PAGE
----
Ignoring work done in recursive subproblems the total amount of work done in a single invocation of the algorithm is linear in the number of edges in the input graph. Step 1 takes constant time. Borůvka steps can be executed in time linear in the number of edges as mentioned in the Borůvka step section. Step 3 iterates through the edges and flips a single coin for each one so it is linear in the number of edges. Step 4 can be executed in linear time using a modified linear time minimum spanning tree verification algorithm.[2][3] Since the work done in one iteration of the algorithm is linear in the number of edges the work done in one complete run of the algorithm (including all recursive calls) is bounded by a constant factor times the total number of edges in the original problem and all recursive subproblems.

Each invocation of the algorithm produces at most two subproblems so the set of subproblems forms a binary tree. Each Borůvka step reduces the number of vertices by at least a factor of two so after two Borůvka steps the number of vertices has been reduced by a factor of four. Thus, if the original graph has n vertices and m edges then at depth d of the tree each subproblem is on a graph of at most n/4d vertices. Also the tree has at most log4n levels.

Left paths of a binary tree are circled in blue

To reason about the recursion tree let the left child problem be the subproblem in the recursive call in step 3 and the right child problem be the subproblem in the recursive call in step 5. Count the total number of edges in the original problem and all subproblems by counting the number of edges in each left path of the tree. A left path begins at either a right child or the root and includes all nodes reachable through a path of left children. The left paths of a binary tree are shown circled in blue in the diagram on the right.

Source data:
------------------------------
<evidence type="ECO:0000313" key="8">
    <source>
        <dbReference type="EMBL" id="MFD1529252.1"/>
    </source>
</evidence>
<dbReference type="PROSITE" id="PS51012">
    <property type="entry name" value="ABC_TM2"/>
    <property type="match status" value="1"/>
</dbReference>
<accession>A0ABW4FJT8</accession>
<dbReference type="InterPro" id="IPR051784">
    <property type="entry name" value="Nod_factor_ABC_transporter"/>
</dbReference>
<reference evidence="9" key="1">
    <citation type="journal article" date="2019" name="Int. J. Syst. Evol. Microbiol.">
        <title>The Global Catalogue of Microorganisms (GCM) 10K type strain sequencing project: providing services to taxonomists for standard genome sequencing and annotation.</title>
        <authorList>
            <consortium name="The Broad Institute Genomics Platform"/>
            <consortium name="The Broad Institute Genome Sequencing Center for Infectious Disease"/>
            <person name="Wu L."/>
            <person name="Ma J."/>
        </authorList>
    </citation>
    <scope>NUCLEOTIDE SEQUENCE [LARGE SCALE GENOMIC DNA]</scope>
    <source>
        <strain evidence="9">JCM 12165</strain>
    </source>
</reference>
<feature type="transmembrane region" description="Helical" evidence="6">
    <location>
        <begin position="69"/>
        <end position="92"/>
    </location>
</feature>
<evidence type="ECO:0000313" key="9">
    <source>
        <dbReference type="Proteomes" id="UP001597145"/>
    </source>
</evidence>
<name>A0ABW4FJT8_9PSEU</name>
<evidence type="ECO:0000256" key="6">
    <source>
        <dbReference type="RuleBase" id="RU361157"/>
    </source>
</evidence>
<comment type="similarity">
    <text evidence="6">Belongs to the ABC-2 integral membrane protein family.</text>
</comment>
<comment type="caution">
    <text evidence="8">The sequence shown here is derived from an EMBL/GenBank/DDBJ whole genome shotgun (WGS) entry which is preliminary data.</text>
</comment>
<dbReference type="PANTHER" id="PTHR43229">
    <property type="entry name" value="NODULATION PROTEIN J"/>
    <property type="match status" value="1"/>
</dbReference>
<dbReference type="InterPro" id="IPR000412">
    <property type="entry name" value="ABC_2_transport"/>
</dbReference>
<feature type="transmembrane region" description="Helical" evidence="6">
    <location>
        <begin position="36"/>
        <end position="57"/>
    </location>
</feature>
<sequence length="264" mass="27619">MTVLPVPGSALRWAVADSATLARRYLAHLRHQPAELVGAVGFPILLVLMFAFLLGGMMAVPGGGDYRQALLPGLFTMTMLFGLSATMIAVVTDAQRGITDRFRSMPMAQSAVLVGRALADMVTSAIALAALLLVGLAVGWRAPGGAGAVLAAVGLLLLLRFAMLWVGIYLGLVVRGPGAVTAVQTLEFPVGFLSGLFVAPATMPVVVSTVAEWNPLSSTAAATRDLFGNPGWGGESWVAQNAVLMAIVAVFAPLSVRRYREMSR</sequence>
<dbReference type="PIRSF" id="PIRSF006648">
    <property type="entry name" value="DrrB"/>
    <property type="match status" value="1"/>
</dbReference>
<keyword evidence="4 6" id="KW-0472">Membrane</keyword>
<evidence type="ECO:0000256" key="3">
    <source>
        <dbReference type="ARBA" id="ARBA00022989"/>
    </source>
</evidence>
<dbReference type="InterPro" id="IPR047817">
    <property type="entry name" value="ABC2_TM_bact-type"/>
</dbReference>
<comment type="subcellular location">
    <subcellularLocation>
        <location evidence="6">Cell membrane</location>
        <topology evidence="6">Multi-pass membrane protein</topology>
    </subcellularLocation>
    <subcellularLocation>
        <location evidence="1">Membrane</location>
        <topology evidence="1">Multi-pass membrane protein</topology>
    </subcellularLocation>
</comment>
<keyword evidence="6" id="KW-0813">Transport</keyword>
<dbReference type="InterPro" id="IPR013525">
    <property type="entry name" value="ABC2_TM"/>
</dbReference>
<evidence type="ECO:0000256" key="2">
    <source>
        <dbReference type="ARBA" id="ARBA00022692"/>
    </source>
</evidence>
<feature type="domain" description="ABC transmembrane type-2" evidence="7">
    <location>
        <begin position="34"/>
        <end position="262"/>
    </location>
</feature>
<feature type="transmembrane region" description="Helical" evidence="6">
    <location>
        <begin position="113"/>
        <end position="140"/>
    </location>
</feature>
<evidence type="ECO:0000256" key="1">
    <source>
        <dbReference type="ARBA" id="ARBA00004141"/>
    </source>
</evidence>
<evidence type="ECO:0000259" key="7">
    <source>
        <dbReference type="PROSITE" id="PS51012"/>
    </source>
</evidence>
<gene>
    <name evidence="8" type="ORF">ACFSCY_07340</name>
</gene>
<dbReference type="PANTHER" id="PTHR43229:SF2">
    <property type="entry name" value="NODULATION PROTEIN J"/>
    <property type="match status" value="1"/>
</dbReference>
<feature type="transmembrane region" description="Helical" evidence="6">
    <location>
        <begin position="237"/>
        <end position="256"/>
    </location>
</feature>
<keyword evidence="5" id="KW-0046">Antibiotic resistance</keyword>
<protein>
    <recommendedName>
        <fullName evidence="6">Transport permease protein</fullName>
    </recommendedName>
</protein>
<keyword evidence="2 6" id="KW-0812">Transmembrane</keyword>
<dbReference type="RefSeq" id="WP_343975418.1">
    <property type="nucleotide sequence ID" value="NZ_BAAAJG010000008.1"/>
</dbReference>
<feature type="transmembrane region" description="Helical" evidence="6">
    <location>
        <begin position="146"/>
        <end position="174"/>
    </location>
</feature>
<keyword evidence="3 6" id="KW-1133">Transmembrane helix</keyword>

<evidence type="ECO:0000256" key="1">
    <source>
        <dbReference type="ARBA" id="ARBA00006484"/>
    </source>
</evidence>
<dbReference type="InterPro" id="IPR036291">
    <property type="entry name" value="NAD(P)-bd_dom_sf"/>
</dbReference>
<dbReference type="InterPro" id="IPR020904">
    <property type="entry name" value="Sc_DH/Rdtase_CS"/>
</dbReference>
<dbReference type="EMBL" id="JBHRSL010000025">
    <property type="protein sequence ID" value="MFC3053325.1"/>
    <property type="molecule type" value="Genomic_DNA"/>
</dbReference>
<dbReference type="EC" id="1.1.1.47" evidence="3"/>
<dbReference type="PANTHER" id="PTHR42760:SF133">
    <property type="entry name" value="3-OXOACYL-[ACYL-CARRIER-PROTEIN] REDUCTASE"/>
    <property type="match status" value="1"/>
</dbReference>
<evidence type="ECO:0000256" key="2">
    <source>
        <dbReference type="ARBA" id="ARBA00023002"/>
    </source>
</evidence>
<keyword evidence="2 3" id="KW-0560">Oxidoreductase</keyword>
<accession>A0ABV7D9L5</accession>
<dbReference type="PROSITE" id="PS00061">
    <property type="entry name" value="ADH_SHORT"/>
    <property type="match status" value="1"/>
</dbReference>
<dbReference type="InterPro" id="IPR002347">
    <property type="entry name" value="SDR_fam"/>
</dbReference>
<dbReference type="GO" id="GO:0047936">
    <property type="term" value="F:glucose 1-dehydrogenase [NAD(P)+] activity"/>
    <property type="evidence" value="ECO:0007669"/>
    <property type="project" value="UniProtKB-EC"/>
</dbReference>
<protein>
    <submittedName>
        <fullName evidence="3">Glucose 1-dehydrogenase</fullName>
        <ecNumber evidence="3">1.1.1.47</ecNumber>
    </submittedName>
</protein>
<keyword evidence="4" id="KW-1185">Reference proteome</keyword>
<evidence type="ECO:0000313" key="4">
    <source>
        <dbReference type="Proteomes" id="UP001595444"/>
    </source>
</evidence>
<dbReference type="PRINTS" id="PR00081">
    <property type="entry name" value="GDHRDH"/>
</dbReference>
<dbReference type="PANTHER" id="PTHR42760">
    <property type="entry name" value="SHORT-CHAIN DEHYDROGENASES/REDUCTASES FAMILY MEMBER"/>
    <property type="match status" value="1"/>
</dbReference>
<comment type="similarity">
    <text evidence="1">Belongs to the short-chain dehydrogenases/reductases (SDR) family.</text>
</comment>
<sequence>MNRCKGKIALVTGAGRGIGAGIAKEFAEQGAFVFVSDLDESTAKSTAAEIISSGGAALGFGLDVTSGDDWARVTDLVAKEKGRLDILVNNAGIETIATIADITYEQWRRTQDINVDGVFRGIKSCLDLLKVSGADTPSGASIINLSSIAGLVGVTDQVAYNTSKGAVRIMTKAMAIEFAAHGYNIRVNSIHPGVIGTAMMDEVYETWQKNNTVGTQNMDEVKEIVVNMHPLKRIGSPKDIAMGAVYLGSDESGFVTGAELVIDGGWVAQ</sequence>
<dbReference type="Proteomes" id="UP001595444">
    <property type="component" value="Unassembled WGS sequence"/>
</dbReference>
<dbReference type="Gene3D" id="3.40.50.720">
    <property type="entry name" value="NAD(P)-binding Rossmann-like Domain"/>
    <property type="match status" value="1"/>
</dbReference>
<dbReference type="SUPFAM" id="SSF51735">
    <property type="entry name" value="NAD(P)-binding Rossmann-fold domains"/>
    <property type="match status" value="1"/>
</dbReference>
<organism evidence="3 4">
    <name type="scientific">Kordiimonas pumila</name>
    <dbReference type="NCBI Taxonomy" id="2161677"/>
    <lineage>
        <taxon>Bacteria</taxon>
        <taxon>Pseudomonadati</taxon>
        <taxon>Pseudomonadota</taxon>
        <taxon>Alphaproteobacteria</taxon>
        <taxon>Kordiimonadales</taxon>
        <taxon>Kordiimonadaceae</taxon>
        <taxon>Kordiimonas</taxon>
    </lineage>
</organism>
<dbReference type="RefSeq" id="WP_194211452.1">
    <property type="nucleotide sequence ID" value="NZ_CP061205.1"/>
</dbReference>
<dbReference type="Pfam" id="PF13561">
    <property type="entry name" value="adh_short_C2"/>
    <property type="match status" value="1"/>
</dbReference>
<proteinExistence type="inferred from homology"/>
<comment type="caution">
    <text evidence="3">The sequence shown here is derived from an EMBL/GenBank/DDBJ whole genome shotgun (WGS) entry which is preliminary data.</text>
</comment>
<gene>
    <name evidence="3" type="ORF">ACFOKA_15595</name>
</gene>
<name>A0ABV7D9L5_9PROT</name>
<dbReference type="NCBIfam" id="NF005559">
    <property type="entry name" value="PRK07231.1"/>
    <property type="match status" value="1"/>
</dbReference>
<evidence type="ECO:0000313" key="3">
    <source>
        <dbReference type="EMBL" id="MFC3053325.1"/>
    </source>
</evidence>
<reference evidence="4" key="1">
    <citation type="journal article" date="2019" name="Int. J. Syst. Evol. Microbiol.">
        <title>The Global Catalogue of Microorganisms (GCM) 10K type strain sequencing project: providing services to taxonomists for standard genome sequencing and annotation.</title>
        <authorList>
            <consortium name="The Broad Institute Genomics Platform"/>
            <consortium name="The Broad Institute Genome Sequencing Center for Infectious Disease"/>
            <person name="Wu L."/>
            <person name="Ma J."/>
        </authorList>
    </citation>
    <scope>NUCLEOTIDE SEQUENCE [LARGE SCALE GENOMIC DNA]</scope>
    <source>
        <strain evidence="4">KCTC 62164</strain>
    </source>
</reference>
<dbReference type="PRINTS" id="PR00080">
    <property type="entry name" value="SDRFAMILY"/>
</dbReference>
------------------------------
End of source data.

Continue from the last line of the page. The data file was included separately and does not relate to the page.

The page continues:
Each edge in a left child problem is selected from the edges of its parent problem (less the edges contracted in the Borůvka steps) with probability 1/2. If a parent problem has x edges then the expected number of edges in the left child problem is at most x/2. If x is replaced by a random variable X then by the linearity of expectation the expected number of edges in the left child problem Y is given by . Thus if the expected number of edges in a problem at the top of a left path is k then the sum of the expected number of edges in each subproblem in the left path is at most (see Geometric series). The root has m edges so the expected number of edges is equal to 2m plus twice the expected number of edges in each right subproblem.

The expected number of edges in each right subproblem is equal to the number of F-light edges in the parent problem where F is the minimum spanning tree of the left subproblem. The number of F-light edges is less than or equal to twice the number of vertices in the subproblem by the sampling lemma. The number of vertices in a subproblem at depth d is n/4d so the total number of vertices in all right subproblems is given by . Thus, the expected number of edges in the original problem and all subproblems is at most 2m+n. Since n at most 2m for a graph with no isolated vertices the algorithm runs in expected time O(m).

Worst case analysis[edit]

The worst case runtime is equivalent to the runtime of Borůvka's algorithm. This occurs if all edges are added to either the left or right subproblem on each invocation. In this case the algorithm is identical to Borůvka's algorithm which runs in O(min{n2, mlogn}) on a graph with n vertices and m edges.

References[edit]

  1. ^ Karger, David R.; Klein, Philip N.; Tarjan, Robert E. (1995). "A randomized linear-time algorithm to find minimum spanning trees". Journal of the ACM. 42 (2): 321. CiteSeerX 10.1.1.39.9012. doi:10.1145/201019.201022.
  2. ^ a b c d Dixon, Brandon; Rauch, Monika; Tarjan, Robert E. (1992). "Verification and Sensitivity Analysis of Minimum Spanning Trees in Linear Time". SIAM Journal on Computing. 21 (6): 1184. CiteSeerX 10.1.1.49.25. doi:10.1137/0221070.
  3. ^ a b c d King, Valerie (1995). A Simpler Minimum Spanning Tree Verification Algorithm. Proceedings of the 4th International Workshop on Algorithms and Data Structures. London, UK, UK: Springer-Verlag. pp. 440–448.

Further reading[edit]